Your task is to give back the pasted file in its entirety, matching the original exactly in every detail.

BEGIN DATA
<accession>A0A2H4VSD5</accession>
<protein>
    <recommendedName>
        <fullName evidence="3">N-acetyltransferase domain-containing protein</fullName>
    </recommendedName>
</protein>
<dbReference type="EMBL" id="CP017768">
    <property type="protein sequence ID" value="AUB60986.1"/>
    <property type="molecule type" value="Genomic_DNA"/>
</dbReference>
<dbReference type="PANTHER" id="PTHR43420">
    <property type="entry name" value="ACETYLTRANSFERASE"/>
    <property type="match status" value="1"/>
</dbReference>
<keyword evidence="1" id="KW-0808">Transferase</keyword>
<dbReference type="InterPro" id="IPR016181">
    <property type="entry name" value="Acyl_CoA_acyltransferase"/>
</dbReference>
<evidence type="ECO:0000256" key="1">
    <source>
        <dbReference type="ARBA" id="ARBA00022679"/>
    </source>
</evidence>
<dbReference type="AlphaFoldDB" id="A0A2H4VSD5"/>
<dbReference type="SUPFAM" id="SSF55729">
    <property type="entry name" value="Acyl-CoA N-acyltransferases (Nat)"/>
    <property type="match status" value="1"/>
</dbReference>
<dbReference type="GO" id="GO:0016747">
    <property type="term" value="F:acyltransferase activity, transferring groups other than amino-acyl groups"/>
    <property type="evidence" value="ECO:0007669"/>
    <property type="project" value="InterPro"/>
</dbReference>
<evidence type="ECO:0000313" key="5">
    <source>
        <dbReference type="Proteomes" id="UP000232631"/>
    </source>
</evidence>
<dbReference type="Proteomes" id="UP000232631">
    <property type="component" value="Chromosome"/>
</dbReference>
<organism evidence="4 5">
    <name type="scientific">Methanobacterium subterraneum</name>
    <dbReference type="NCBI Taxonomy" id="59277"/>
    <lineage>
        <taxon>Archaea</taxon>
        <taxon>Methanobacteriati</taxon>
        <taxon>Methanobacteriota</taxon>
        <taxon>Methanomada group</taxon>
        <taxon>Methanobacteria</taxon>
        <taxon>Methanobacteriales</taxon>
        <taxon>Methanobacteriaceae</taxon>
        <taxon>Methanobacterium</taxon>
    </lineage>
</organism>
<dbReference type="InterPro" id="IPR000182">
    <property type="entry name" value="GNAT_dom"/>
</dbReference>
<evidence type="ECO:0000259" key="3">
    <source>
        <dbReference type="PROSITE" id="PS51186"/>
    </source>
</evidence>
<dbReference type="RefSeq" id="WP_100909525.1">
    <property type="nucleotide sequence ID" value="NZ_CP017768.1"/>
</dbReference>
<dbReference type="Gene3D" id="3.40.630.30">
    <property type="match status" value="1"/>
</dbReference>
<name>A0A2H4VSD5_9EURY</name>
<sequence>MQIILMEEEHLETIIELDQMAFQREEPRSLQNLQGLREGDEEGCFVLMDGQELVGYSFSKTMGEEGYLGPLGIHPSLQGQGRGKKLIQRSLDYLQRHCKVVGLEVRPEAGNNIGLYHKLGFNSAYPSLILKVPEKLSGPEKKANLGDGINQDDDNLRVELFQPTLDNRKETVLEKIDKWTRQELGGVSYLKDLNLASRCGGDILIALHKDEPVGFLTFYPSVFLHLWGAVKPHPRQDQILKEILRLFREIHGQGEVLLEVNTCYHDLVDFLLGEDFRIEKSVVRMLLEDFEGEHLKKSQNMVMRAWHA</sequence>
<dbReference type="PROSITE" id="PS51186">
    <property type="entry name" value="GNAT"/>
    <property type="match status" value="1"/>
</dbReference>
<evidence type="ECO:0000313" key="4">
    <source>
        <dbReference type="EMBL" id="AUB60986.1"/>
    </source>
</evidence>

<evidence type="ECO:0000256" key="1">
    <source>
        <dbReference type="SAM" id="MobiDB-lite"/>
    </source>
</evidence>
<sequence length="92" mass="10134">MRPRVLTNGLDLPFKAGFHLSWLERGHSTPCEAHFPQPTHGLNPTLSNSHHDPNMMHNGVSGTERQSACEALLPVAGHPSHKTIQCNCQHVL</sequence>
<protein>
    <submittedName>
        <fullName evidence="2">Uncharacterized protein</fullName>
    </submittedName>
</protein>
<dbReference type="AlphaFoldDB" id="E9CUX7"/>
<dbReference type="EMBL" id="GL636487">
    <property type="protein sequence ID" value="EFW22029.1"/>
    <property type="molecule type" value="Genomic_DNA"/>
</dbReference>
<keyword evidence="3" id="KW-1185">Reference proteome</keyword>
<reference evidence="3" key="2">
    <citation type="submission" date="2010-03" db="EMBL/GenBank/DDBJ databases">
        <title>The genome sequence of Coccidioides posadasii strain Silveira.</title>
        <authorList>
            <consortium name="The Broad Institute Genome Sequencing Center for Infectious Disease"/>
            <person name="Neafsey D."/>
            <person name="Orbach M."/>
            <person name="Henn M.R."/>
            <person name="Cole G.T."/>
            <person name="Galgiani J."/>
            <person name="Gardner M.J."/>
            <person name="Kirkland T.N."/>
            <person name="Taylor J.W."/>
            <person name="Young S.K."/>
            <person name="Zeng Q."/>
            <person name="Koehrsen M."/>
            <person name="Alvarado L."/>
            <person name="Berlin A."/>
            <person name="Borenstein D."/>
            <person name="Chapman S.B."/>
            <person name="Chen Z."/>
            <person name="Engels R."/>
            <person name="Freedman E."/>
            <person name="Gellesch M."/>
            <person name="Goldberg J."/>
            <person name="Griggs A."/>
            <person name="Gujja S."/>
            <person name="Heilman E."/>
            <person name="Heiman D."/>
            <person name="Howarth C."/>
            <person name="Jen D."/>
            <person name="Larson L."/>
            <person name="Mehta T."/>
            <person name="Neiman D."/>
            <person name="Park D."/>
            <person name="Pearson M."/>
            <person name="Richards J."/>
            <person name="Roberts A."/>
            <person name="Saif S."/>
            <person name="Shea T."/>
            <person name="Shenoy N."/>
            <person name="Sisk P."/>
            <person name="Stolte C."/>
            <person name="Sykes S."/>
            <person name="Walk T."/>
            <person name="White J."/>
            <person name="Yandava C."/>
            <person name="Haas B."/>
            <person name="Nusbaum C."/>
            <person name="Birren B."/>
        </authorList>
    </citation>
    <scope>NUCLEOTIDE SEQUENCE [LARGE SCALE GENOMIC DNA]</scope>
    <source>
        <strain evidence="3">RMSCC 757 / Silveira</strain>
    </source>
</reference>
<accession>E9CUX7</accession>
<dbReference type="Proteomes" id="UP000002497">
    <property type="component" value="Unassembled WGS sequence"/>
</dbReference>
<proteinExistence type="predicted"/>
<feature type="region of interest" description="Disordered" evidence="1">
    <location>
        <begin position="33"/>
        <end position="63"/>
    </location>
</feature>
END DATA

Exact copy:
<accession>A0A2H4VSD5</accession>
<protein>
    <recommendedName>
        <fullName evidence="3">N-acetyltransferase domain-containing protein</fullName>
    </recommendedName>
</protein>
<dbReference type="EMBL" id="CP017768">
    <property type="protein sequence ID" value="AUB60986.1"/>
    <property type="molecule type" value="Genomic_DNA"/>
</dbReference>
<dbReference type="PANTHER" id="PTHR43420">
    <property type="entry name" value="ACETYLTRANSFERASE"/>
    <property type="match status" value="1"/>
</dbReference>
<keyword evidence="1" id="KW-0808">Transferase</keyword>
<dbReference type="InterPro" id="IPR016181">
    <property type="entry name" value="Acyl_CoA_acyltransferase"/>
</dbReference>
<evidence type="ECO:0000256" key="1">
    <source>
        <dbReference type="ARBA" id="ARBA00022679"/>
    </source>
</evidence>
<dbReference type="AlphaFoldDB" id="A0A2H4VSD5"/>
<dbReference type="SUPFAM" id="SSF55729">
    <property type="entry name" value="Acyl-CoA N-acyltransferases (Nat)"/>
    <property type="match status" value="1"/>
</dbReference>
<dbReference type="GO" id="GO:0016747">
    <property type="term" value="F:acyltransferase activity, transferring groups other than amino-acyl groups"/>
    <property type="evidence" value="ECO:0007669"/>
    <property type="project" value="InterPro"/>
</dbReference>
<evidence type="ECO:0000313" key="5">
    <source>
        <dbReference type="Proteomes" id="UP000232631"/>
    </source>
</evidence>
<dbReference type="Proteomes" id="UP000232631">
    <property type="component" value="Chromosome"/>
</dbReference>
<organism evidence="4 5">
    <name type="scientific">Methanobacterium subterraneum</name>
    <dbReference type="NCBI Taxonomy" id="59277"/>
    <lineage>
        <taxon>Archaea</taxon>
        <taxon>Methanobacteriati</taxon>
        <taxon>Methanobacteriota</taxon>
        <taxon>Methanomada group</taxon>
        <taxon>Methanobacteria</taxon>
        <taxon>Methanobacteriales</taxon>
        <taxon>Methanobacteriaceae</taxon>
        <taxon>Methanobacterium</taxon>
    </lineage>
</organism>
<dbReference type="InterPro" id="IPR000182">
    <property type="entry name" value="GNAT_dom"/>
</dbReference>
<evidence type="ECO:0000259" key="3">
    <source>
        <dbReference type="PROSITE" id="PS51186"/>
    </source>
</evidence>
<dbReference type="RefSeq" id="WP_100909525.1">
    <property type="nucleotide sequence ID" value="NZ_CP017768.1"/>
</dbReference>
<dbReference type="Gene3D" id="3.40.630.30">
    <property type="match status" value="1"/>
</dbReference>
<name>A0A2H4VSD5_9EURY</name>
<sequence>MQIILMEEEHLETIIELDQMAFQREEPRSLQNLQGLREGDEEGCFVLMDGQELVGYSFSKTMGEEGYLGPLGIHPSLQGQGRGKKLIQRSLDYLQRHCKVVGLEVRPEAGNNIGLYHKLGFNSAYPSLILKVPEKLSGPEKKANLGDGINQDDDNLRVELFQPTLDNRKETVLEKIDKWTRQELGGVSYLKDLNLASRCGGDILIALHKDEPVGFLTFYPSVFLHLWGAVKPHPRQDQILKEILRLFREIHGQGEVLLEVNTCYHDLVDFLLGEDFRIEKSVVRMLLEDFEGEHLKKSQNMVMRAWHA</sequence>
<dbReference type="PROSITE" id="PS51186">
    <property type="entry name" value="GNAT"/>
    <property type="match status" value="1"/>
</dbReference>
<evidence type="ECO:0000313" key="4">
    <source>
        <dbReference type="EMBL" id="AUB60986.1"/>
    </source>
</evidence>

<evidence type="ECO:0000256" key="1">
    <source>
        <dbReference type="SAM" id="MobiDB-lite"/>
    </source>
</evidence>
<sequence length="92" mass="10134">MRPRVLTNGLDLPFKAGFHLSWLERGHSTPCEAHFPQPTHGLNPTLSNSHHDPNMMHNGVSGTERQSACEALLPVAGHPSHKTIQCNCQHVL</sequence>
<protein>
    <submittedName>
        <fullName evidence="2">Uncharacterized protein</fullName>
    </submittedName>
</protein>
<dbReference type="AlphaFoldDB" id="E9CUX7"/>
<dbReference type="EMBL" id="GL636487">
    <property type="protein sequence ID" value="EFW22029.1"/>
    <property type="molecule type" value="Genomic_DNA"/>
</dbReference>
<keyword evidence="3" id="KW-1185">Reference proteome</keyword>
<reference evidence="3" key="2">
    <citation type="submission" date="2010-03" db="EMBL/GenBank/DDBJ databases">
        <title>The genome sequence of Coccidioides posadasii strain Silveira.</title>
        <authorList>
            <consortium name="The Broad Institute Genome Sequencing Center for Infectious Disease"/>
            <person name="Neafsey D."/>
            <person name="Orbach M."/>
            <person name="Henn M.R."/>
            <person name="Cole G.T."/>
            <person name="Galgiani J."/>
            <person name="Gardner M.J."/>
            <person name="Kirkland T.N."/>
            <person name="Taylor J.W."/>
            <person name="Young S.K."/>
            <person name="Zeng Q."/>
            <person name="Koehrsen M."/>
            <person name="Alvarado L."/>
            <person name="Berlin A."/>
            <person name="Borenstein D."/>
            <person name="Chapman S.B."/>
            <person name="Chen Z."/>
            <person name="Engels R."/>
            <person name="Freedman E."/>
            <person name="Gellesch M."/>
            <person name="Goldberg J."/>
            <person name="Griggs A."/>
            <person name="Gujja S."/>
            <person name="Heilman E."/>
            <person name="Heiman D."/>
            <person name="Howarth C."/>
            <person name="Jen D."/>
            <person name="Larson L."/>
            <person name="Mehta T."/>
            <person name="Neiman D."/>
            <person name="Park D."/>
            <person name="Pearson M."/>
            <person name="Richards J."/>
            <person name="Roberts A."/>
            <person name="Saif S."/>
            <person name="Shea T."/>
            <person name="Shenoy N."/>
            <person name="Sisk P."/>
            <person name="Stolte C."/>
            <person name="Sykes S."/>
            <person name="Walk T."/>
            <person name="White J."/>
            <person name="Yandava C."/>
            <person name="Haas B."/>
            <person name="Nusbaum C."/>
            <person name="Birren B."/>
        </authorList>
    </citation>
    <scope>NUCLEOTIDE SEQUENCE [LARGE SCALE GENOMIC DNA]</scope>
    <source>
        <strain evidence="3">RMSCC 757 / Silveira</strain>
    </source>
</reference>
<accession>E9CUX7</accession>
<dbReference type="Proteomes" id="UP000002497">
    <property type="component" value="Unassembled WGS sequence"/>
</dbReference>
<proteinExistence type="predicted"/>
<feature type="region of interest" description="Disordered" evidence="1">
    <location>
        <begin position="33"/>
        <end position="63"/>
    </location>
</feature>